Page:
All I'm trying to do is suggest that the choice of words we use to describe things here is important because that's all the details a lurker will have reading topics here. Discussions that cover typical issues that the different embouchure types are likely to encounter are particularly difficult because while we all know that an embouchure type is determined by the player's anatomy, most people will assume that it is something you choose. If you're careful to cover that at the beginning of your post or topic, then no harm done. Just remember that often people come across new posts without ever reading the beginning of the topic, or they read responses days or weeks after the original post and forget key points.

Quote:
Any TRUMPET player who places in the red of the upper lip and also plays with a receded jaw will have a problem with the sharp inner edge of the mouthpiece cutting into the soft red flesh of the upper lip.


Taken out of context that we all understand, it looks like Chris is suggesting that the embouchure type he's describing above, the Type IVA, is something to be changed. Instead, I would be describing the Type IVA player as needing to be careful to play correctly so as to avoid that problem.

Chris, I know I'm not a trumpet player and so my experience here has a bias, but I suspect that you're too strong here. SOME trumpet players who are Type IVAs will need to be careful. A Type IVA playing CORRECTLY will probably not have those problems you describe, even on trumpet. Isn't this the real point we're trying to make?


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Mr.Hollywood
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PostPosted: Wed Feb 20, 2008 8:38 am    Post subject: Reply with quote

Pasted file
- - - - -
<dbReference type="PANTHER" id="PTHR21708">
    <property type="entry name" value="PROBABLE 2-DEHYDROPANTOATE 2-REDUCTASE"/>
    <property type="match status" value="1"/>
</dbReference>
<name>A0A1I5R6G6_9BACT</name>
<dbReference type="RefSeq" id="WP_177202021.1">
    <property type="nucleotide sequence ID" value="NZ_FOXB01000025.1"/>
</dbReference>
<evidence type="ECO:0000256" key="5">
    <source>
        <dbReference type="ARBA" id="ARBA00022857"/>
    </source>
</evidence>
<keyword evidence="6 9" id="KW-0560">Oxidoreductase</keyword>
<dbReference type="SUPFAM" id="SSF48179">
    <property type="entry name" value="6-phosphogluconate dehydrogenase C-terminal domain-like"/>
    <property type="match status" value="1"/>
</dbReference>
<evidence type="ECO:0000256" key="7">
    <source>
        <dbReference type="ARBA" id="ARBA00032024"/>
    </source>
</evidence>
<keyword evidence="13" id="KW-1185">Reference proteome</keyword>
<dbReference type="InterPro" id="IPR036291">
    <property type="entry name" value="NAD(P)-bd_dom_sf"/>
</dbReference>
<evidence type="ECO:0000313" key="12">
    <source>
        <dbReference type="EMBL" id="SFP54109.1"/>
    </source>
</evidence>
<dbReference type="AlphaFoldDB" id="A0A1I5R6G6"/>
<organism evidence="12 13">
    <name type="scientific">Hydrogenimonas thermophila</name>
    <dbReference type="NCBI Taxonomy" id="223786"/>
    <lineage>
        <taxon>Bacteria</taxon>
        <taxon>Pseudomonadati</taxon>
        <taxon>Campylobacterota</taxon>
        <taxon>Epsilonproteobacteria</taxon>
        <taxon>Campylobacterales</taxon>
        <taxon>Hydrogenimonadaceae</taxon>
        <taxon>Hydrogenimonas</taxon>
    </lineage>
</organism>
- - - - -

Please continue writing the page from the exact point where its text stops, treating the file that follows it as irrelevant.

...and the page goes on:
Wilktone wrote:
A Type IVA playing CORRECTLY will probably not have those problems you describe, even on trumpet. Dave W.


Please explain to us how a IVA keeps the sharp inner edge of the mouthpiece from making direct contact with the red of the upper lip.........

Chris
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Doug Elliott
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PostPosted: Wed Feb 20, 2008 10:08 am    Post subject: Reply with quote

Mr.Hollywood wrote:
Please explain to us how a IVA keeps the sharp inner edge of the mouthpiece from making direct contact with the red of the upper lip.........
Chris

Use a different shape rim.
As a mouthpiece maker AND student of Reinhardt, I am well aware that even IIIA's and IIIB's often prefer different rim shapes. Any downward angle player will usually like a rounder inner AND outer edge than a straight-out angle player.
It's finding comfort and good function, not necessarily a "pitfall."
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Mr.Hollywood
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PostPosted: Wed Feb 20, 2008 10:31 am    Post subject: Reply with quote

Rounding the rim will help, but if the player is way down in the red hes still going to have all kinds of pinching and swelling problems.

Doug, I'm sure you remember how Reinhardt absolutely LOVED sharp flat rims for trumpet. Even his #5C "legit" mp was pretty sharp. I had a "Tottle" mouthpiece once that he said was too round. He thought the rim on the Schilke 14A4a was too round. Im pretty sure that rim is sharp enough to cut a low placed/low angled IVA.